Position of PCEI on the bill on limiting trading on Sundays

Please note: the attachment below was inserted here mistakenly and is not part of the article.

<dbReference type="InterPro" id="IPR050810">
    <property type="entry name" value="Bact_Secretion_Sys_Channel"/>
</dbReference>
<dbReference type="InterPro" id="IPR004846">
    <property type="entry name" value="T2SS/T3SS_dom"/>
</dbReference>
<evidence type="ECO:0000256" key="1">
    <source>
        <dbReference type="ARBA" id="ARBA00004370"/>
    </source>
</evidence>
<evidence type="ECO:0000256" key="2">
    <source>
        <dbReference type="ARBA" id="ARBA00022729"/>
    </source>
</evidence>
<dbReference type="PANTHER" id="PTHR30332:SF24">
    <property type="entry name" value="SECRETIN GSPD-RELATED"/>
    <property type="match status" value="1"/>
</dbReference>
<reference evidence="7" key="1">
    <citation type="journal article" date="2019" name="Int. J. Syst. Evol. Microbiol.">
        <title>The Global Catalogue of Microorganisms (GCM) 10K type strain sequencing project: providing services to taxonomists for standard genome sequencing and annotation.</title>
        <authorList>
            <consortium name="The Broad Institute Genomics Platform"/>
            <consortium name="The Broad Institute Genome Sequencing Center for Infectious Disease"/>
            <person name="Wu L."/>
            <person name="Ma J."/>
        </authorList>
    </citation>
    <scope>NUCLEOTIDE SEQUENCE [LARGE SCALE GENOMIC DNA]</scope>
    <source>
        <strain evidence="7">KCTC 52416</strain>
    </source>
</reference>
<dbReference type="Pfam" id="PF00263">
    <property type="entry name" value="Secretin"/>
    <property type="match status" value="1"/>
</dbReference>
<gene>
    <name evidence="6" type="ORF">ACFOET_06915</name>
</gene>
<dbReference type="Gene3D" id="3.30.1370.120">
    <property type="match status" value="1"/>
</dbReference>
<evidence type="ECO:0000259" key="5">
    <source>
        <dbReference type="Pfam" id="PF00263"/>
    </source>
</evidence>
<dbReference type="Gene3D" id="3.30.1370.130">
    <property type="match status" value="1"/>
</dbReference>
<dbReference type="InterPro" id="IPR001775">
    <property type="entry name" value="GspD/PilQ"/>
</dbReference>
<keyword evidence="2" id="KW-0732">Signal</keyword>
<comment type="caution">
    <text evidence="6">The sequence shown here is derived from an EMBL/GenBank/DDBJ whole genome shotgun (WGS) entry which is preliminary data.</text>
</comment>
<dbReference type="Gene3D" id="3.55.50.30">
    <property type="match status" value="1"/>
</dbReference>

The bill initiated by citizens on limiting trade on Sundays (printed matter 870) – what do entrepreneurs associated in Polish Chamber of Exhibition Industry want? Polish Chamber of Exhibition Industry, Association of Exhibition Organizers, Polish Chamber of Books, Polish Chamber of Commerce and Industry of the Construction Sector and Chamber of Commerce Grono Targowe Kielce are just some of the economic organizations which have recently sent protests to the Commission for Social Policy and Family. They protest against the bill on limiting trading on Sundays which will actually affect the sectors which participate in trade fairs and exhibitions. Trade and performance of other sales activities on Sundays in sales establishments shall be prohibited is the wording of the bill. Exemptions from the ban concern pharmacies, petrol stations and kiosks. The amendment proposed by PCEI – exemption of trade fairs and exhibitions from the ban on Sunday trading – will not affect the very act in its primary scope, however it can have a positive influence on the further development of Polish service providers, small and medium-sized enterprises, the level of knowledge and life of the society, as well as on the economic development of cities and regions where exhibitions are organized. After all it is a common knowledge that exhibitions have a significant impact on the economy, its innovativeness and growth. The position of the Government (from 22.03.2017) towards the bill initiated by citizens shows that the Government is aware of the need to exempt occasional trade fairs from the provisions of the new law (quote: goods exchanges, street markets, fairs, trade fairs organized occasionally and topical exchanges ), however this term has never been clarified. Will a trade fair organized cyclically, on the same weekend of the year, be considered an occasional fair? Economic chambers fear that freedom of interpretation of this phrase will prevent the organization of many popular trade fairs and exhibitions. Many events related to business (construction, cosmetology), consumers (housing, wedding, garden, tourist), as well as to culture (book fairs), are held for several days, including Sundays. Apart from promoting their companies and brands, exhibitor also sell, and not only to retailers. Products at exhibitions are often available at promotional prices; they are bought from the manufacturer and the consumer can find out more about the goods than during a typical purchase transaction. Exhibitions often have premières of various products which are yet unavailable in regular trade. For many small and medium sized enterprises, especially of service character, and for many end users, Sunday is a perfect day to spend at the fair and learn more about the offer: a hairdresser or a beautician do not have to close their businesses to go to the fair; a consumer is not going to take a day off to meet the author and buy his or her book. The possibility of trading at fairs and exhibitions allows their participants to immediately and directly achieve their objective, which is establishing commercial cooperation , we can read further in the letter by PCEI. The foundation of the bill on prohibition of trading on Sundays is the care for the welfare of citizens, limiting their work and the time they spend away from their families. From the perspective of companies which participate in trade fairs and exhibitions, the bill – with or without the amendments – will change nothing in this respect: they will still work at the stand of their companies and they will simply not perform sales activities . They will have talks, meetings, they will promote they products, and the only difference will be that they will not sell them. The lawmakers refer to the examples from the Western Europe: limitations of trade on Sundays exist of various forms in the majority of Western European countries: in Austria, Germany, France, Switzerland, Great Britain, Belgium and Denmark . The examples are correct, however in those countries the legislator did not apply the ban to trade fairs and similar events – fairs and street markets. So the same exemption from the ban on trading on Sundays is expected by Polish economic chambers. Lack of such an exemption will not affect solely, or even mostly, exhibition organizers – it will influence, above all, Polish small and medium sized enterprises of various sectors and it will have an impact on consumers. There is nothing wrong with a Sunday visit at a gardening fair and buying products which will make our gardens look nicer; there is no harm in attending a product presentation after which you can buy it – even on Sunday. Book fairs all over Poland are held also on Sundays in order to offer readers from small towns, which sometimes do not have bookshops, a chance to buy books at an affordable price, sometimes signed by the author. In the times when many bookshops and libraries are being closed down, preventing people from buying books during Sunday fairs will definitely not improve Polish reading habits, which after all is an important issue. Polish Chamber of Exhibition Industry, April 5, 2017.